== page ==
Facebook famously co-opted the word “friend” and created a new verb.
This NYTimes’ article, “Are 5,001 Facebook Friends One Too Many?,” as well as the fact that Facebook apparently isn’t going away anytime soon with the failed “Quit Facebook Day,” got me thinking about how I choose “friends” on FB.
I used to have this crazy rule that I needed to at least have had a drink with someone before I accepted or extended a “friendship.” Better yet if I can recall the topic of our last conversation. Then I noticed how many of my old high school friends were on FB and it would nearly be impossible to go by the “drink” or “last conversation” rule.
And then I noticed how some folks were using it as their own branding tool and used it to extend their network. I would imagine that these folks accepted any request for friendship. I tried that out for a bit but quickly realized my news feed became all but meaningless. Now, I’m a bit more selective in industry circles, as I continue to use Facebook for personal social networks and Twitter for professional networks for the most part.
On occasion, my wife and I play this little game where she goes down through my list of friends on Facebook and if I can’t identify how I know them within five seconds, I un-friend them.
The business obit story of H. Edwards Roberts, inventor of the personal computer and early mentor to Bill Gates, reminded me of a post I’ve been meaning to write ever since reading Malcolm Gladwell’s “Outliers”: to thank those who gave me extraordinary opportunities.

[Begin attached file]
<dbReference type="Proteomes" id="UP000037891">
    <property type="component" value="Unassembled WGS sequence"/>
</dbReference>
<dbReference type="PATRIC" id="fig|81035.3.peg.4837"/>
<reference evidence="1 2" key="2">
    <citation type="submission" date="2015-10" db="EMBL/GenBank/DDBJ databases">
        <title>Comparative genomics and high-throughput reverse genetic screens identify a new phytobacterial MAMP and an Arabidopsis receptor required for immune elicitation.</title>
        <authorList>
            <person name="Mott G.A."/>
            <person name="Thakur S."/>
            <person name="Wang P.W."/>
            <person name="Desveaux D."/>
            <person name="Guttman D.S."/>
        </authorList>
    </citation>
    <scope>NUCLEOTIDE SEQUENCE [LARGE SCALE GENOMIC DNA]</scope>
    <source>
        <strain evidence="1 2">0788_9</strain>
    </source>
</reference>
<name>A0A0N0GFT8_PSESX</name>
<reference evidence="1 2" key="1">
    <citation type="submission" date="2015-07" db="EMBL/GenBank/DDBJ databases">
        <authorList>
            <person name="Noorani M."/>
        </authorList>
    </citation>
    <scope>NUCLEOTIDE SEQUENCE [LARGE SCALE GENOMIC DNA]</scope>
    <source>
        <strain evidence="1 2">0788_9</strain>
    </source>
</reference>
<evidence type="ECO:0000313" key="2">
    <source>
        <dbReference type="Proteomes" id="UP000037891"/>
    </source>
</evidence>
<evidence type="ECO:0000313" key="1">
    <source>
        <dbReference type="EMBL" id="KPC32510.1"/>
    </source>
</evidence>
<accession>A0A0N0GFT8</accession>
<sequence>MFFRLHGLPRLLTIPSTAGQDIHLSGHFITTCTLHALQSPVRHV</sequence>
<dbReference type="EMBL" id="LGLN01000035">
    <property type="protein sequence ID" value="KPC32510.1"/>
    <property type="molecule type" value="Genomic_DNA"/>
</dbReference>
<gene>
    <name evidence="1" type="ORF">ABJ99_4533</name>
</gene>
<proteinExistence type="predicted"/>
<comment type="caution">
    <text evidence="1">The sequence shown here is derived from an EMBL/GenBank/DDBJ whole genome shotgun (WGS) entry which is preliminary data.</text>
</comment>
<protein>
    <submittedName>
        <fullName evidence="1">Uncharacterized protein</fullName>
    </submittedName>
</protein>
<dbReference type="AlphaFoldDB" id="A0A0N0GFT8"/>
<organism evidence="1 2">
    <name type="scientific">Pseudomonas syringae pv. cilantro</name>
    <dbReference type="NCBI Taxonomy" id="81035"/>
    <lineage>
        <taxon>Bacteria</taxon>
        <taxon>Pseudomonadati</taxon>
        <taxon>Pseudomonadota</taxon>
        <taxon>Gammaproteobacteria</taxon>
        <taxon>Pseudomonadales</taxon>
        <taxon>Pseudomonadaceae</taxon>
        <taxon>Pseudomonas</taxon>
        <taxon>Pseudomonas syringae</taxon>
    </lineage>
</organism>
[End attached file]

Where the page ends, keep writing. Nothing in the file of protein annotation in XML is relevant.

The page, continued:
It’s not an exhaustive list by all means. The list doesn’t include family members and significant others who all deeply influence who I am daily.
But from friends, co-workers, teachers and to everyone in between, the people I have connections with affect me in one way or another. And there are individuals who have gone above and beyond the role of mentor. These friends inspire, open new doors and encourage me to expand on who I am without pressure or judgment. I’d like to recognize a few:
To those above… I want to say thank you for your belief in me and for preparing me to go beyond my own abilities.
I hope to add more as life continues to expose me to great people and/or remind me of those I’ve met in the past but whose influence I didn’t come to realize back then. And I hope that I can, in turn, offer extraordinary opportunities to others.